Alerts from the two space X-ray monitors triggered a worldwide observing campaign using telescopes equipped to study V404 Cygni at multiple  wavelengths. ESA's 13-year-old Integral gamma ray observatory joined the effort on June 17.
The fireworks come from material that has been pulled away from the companion star by the black hole's gravity. It accumulates in a disk surrounding the black hole until reaching a critical point that triggers a periodic feeding frenzy.
After the 1989 feasting,  astronomers were able to gauge the black hole's mass at 12 stellar masses, the companion star's at half the mass of the sun. That outburst was detected by Japan's Ginga X-ray satellite and similar sensors aboard Russia's former Mir space station.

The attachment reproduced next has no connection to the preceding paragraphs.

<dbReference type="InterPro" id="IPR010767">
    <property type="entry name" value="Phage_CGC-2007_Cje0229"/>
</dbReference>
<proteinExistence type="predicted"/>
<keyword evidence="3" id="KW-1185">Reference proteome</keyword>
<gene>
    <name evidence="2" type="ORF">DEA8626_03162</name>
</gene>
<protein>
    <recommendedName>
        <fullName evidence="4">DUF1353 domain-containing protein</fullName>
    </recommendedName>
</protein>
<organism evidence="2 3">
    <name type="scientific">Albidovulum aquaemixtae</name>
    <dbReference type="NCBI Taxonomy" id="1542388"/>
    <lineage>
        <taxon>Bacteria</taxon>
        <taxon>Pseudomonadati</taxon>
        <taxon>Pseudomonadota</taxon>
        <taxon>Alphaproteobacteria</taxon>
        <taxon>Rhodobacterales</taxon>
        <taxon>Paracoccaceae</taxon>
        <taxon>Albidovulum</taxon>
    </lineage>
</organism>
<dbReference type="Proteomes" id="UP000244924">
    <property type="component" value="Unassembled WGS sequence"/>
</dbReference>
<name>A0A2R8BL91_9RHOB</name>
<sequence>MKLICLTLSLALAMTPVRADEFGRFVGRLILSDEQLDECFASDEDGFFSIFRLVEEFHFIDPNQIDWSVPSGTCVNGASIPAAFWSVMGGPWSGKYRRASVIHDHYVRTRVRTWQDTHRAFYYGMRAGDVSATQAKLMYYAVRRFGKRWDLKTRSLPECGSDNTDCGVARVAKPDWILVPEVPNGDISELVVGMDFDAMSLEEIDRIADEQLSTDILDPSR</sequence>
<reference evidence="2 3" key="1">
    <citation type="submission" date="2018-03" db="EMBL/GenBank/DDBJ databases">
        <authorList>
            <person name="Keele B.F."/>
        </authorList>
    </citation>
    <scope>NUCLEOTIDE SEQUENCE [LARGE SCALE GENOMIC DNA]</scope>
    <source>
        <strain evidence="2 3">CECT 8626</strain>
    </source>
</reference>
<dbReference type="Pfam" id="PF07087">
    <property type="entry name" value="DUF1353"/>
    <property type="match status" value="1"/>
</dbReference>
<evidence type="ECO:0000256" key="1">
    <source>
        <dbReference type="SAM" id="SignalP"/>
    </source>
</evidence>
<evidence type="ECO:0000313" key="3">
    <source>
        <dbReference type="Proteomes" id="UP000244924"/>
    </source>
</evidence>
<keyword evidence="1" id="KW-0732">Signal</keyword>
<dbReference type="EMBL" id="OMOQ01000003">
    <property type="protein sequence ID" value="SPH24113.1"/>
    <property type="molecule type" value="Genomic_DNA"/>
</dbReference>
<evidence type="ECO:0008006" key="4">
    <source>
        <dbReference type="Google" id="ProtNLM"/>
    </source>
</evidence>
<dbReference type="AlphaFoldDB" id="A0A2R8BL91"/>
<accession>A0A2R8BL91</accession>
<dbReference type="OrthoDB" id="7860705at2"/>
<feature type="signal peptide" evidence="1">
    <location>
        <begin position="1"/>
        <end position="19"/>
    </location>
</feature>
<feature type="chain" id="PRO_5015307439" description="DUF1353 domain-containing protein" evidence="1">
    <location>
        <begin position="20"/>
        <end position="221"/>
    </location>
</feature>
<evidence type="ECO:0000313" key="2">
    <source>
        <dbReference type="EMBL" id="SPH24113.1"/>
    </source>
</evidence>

At that time, scientists were still struggling to confirm the existence of black holes.
By combing through past observations with optical telescopes, experts believe there is evidence of similar outbursts in 1956 and 1938.
This time, equipped with the latest and largest radio and optical sensors, astronomers plan to monitor the action at V404 Cygni well into July to gather clues as to what triggers the disk material to shine brightly before spiraling into the black hole.